Recently, the Monterey Bay Aquarium Research Institute in California, USA, photographed a rare tube-eye fish with a transparent head and tube-shaped eyes during a deep-sea observation mission.
In the video, you can clearly see two green orb-like eyes wrapped in transparent tissue on the head, which look very strange.
It is understood that the tube-eye fish is a deep-sea fish adapted to the dark environment of the seabed. It usually lives in the deep sea at about 600 meters to 800 meters, and it is difficult for sunlight to shine in. They use their very sensitive tube-like eyes to search for prey targets that are vaguely outlined above their heads.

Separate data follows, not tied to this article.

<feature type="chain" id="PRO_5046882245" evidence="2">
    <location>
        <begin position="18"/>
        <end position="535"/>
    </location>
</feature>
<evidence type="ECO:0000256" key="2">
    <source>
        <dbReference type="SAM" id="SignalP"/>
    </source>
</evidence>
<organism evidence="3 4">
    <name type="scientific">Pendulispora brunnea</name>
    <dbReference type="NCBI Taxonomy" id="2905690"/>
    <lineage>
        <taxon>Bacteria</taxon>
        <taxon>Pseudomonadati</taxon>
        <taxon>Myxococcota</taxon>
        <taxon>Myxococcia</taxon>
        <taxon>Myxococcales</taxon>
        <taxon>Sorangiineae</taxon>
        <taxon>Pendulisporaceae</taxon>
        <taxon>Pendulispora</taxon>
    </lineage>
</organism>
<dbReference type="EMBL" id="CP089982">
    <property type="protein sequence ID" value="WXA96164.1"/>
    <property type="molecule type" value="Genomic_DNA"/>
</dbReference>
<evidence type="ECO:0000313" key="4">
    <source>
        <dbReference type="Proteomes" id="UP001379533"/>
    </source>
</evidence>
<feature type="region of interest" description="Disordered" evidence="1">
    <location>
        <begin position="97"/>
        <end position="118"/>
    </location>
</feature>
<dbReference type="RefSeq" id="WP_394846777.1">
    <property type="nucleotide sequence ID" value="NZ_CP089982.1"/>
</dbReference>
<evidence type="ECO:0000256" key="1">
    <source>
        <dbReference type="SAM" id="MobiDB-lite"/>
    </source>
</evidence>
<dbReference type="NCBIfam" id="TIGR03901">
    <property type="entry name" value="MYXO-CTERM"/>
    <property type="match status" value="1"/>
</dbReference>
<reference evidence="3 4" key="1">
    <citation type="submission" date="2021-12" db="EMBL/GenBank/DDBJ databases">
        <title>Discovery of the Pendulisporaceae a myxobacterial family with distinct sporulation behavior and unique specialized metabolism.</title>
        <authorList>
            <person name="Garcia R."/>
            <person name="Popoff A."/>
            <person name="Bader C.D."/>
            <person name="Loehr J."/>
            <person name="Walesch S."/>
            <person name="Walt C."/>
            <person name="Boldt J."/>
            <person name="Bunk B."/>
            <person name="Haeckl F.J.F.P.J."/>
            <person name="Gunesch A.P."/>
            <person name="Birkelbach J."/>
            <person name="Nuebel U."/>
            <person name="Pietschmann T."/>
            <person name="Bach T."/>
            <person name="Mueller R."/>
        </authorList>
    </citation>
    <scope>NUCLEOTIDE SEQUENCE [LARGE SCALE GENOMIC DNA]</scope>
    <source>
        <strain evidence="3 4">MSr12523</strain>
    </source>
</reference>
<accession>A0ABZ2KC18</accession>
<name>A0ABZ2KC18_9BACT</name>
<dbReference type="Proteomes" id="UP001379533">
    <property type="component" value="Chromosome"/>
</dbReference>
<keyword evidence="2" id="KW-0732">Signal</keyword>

Its eyes look upward most of the time, and the green pigment in its eyes is said to filter out sunlight directly from the sea, helping it spot jellyfish and other glowing creatures directly above it. When it spots prey, it rotates its eyes forward and swims upward, entering hunting mode.
This fish has only been discovered nine times so far. The first time it was discovered was in 1939. Biologists know that the special eye structure of this fish can collect light well, but the tube-shaped eyes cause them to have a narrow field of vision.